MELBOURNE (Reuters) - Caught Twittering or on Facebook at work? It'll make you a better employee, according to an Australian study that shows surfing the Internet for fun during office hours increases productivity.
The University of Melbourne study showed that people who use the Internet for personal reasons at work are about 9 percent more productive that those who do not.
Study author Brent Coker, from the department of management and marketing, said "workplace Internet leisure browsing," or WILB, helped to sharpened workers' concentration.
"People need to zone out for a bit to get back their concentration," Coker said on the university's website (www.unimelb.edu.au/)
"Short and unobtrusive breaks, such as a quick surf of the Internet, enables the mind to rest itself, leading to a higher total net concentration for a days' work, and as a result, increased productivity," he said.
According to the study of 300 workers, 70 percent of people who use the Internet at work engage in WILB.
Among the most popular WILB activities are searching for information about products, reading online news sites, playing online games and watching videos on YouTube.
"Firms spend millions on software to block their employees from watching videos, using social networking sites or shopping online under the pretence that it costs millions in lost productivity," said Coker. "That's not always the case."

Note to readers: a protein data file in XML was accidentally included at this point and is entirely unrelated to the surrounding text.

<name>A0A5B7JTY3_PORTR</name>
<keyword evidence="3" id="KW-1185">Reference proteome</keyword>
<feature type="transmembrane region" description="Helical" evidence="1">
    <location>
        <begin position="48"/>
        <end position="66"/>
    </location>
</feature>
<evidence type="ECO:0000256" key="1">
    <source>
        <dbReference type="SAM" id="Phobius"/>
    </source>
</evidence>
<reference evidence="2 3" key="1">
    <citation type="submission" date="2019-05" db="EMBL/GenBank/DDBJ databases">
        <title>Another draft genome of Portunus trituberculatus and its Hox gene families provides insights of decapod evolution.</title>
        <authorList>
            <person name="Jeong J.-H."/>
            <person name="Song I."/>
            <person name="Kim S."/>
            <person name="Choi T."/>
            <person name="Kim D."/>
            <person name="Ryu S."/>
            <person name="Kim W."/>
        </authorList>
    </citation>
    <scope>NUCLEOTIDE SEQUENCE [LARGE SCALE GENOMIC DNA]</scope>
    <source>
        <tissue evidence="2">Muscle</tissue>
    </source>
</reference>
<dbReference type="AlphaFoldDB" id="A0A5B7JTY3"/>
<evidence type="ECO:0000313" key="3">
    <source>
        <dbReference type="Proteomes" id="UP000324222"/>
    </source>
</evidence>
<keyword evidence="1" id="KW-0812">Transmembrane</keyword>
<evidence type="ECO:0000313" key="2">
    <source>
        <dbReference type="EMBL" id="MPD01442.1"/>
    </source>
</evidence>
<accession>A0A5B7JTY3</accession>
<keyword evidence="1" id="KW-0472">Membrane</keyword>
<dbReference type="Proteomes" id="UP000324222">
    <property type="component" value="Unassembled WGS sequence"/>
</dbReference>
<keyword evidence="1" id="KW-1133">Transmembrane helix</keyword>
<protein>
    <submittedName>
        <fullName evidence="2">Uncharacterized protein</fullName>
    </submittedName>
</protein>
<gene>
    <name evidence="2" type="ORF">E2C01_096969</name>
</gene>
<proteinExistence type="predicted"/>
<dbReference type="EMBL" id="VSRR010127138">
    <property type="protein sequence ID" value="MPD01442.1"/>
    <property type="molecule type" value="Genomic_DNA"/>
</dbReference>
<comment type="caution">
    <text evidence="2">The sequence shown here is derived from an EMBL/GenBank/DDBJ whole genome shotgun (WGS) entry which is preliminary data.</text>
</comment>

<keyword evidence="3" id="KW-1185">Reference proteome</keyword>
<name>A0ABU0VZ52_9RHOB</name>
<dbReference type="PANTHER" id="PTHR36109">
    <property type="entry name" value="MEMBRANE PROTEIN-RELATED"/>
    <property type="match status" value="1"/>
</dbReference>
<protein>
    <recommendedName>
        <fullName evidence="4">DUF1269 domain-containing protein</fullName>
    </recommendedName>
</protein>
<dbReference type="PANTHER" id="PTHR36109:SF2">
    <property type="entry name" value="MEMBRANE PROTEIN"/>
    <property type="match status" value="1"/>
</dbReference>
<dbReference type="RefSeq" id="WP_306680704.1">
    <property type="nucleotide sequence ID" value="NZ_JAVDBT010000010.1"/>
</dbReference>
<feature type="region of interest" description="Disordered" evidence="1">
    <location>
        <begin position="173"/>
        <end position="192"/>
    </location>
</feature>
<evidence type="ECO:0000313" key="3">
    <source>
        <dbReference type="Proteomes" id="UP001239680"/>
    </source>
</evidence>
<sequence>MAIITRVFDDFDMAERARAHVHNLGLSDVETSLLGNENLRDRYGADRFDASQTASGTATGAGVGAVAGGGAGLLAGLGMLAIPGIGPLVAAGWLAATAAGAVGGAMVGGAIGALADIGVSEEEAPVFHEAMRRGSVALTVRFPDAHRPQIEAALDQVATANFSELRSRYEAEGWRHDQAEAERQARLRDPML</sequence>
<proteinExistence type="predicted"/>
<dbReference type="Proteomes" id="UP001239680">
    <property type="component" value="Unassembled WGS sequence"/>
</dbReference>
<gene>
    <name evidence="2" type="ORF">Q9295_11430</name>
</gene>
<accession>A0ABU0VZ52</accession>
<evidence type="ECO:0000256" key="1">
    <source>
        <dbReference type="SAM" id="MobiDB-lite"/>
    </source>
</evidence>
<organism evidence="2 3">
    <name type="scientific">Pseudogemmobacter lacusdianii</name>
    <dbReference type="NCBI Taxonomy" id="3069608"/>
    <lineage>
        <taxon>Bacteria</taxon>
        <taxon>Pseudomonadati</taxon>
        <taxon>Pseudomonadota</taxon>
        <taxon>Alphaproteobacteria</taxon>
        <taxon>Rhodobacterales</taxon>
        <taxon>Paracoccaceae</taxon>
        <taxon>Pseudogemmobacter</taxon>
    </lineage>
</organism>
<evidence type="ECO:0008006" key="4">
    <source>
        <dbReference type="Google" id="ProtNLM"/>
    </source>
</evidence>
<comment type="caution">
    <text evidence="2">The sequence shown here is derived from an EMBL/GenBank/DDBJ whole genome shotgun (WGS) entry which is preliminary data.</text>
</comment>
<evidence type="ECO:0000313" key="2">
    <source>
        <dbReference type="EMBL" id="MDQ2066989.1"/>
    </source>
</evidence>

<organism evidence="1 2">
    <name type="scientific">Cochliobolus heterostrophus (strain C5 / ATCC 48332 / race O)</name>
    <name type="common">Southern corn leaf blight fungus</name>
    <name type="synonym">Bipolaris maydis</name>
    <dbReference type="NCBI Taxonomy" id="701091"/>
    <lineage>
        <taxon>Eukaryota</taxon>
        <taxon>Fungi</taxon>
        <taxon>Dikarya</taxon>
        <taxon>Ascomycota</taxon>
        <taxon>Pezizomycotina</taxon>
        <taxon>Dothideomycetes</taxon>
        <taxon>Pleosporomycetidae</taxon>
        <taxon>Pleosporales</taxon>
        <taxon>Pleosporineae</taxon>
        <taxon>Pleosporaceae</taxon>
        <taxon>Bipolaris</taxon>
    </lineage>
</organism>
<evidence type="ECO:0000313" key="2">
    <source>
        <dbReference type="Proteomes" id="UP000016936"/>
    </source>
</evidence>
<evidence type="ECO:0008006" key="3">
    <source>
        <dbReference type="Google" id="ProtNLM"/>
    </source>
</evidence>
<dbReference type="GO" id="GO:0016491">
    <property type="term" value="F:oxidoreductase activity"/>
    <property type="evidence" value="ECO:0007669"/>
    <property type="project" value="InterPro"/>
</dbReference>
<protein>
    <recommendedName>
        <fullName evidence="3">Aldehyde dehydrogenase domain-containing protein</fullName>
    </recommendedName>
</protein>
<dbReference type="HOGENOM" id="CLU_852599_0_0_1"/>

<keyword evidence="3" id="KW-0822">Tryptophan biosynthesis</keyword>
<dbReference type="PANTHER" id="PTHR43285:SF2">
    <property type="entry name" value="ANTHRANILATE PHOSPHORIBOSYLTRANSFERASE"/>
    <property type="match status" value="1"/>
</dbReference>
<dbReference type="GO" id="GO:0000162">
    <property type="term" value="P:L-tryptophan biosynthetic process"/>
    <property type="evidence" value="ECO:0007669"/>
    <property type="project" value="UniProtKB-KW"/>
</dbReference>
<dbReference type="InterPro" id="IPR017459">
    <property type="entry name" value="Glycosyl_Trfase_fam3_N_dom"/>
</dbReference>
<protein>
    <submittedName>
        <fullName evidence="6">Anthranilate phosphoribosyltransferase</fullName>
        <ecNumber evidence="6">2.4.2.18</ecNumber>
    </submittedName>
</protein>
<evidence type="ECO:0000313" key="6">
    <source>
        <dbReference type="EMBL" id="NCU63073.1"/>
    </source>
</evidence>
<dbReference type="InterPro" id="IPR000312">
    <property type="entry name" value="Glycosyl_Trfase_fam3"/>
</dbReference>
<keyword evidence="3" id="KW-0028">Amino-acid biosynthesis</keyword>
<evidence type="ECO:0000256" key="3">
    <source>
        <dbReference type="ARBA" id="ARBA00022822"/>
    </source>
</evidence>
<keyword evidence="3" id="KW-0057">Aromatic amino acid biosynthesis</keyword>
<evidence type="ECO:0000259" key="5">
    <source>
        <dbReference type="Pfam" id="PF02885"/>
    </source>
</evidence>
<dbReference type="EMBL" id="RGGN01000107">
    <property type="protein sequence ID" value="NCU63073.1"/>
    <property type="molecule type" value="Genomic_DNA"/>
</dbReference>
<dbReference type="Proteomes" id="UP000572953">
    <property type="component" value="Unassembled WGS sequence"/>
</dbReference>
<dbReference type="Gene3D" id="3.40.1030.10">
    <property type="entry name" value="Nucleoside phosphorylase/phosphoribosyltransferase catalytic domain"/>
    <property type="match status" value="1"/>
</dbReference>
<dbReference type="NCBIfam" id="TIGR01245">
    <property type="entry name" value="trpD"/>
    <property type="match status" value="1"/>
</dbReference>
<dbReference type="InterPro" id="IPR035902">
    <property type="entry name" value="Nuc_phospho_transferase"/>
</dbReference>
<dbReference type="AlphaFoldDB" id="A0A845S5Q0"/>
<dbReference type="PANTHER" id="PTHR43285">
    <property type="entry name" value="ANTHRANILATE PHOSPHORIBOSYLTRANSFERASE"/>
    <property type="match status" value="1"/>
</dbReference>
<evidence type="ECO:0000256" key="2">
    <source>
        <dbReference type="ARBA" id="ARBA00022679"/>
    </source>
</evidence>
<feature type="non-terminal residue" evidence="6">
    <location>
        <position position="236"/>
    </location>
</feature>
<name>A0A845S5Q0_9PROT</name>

However, Coker said the study looked at people who browsed in moderation, or were on the Internet for less than 20 percent of their total time in the office.
"Those who behave with Internet addiction tendencies will have a lower productivity than those without," he said.
(Writing by Miral Fahmy; Editing by Valerie Lee)
??Â« Thomson Reuters 2009. All rights reserved. Users may download and print extracts of content from this website for their own personal and non-commercial use only. Republication or redistribution of Thomson Reuters content, including by framing or similar means, is expressly prohibited without the prior written consent of Thomson Reuters. Thomson Reuters and its logo are registered trademarks or trademarks of the Thomson Reuters group of companies around the world.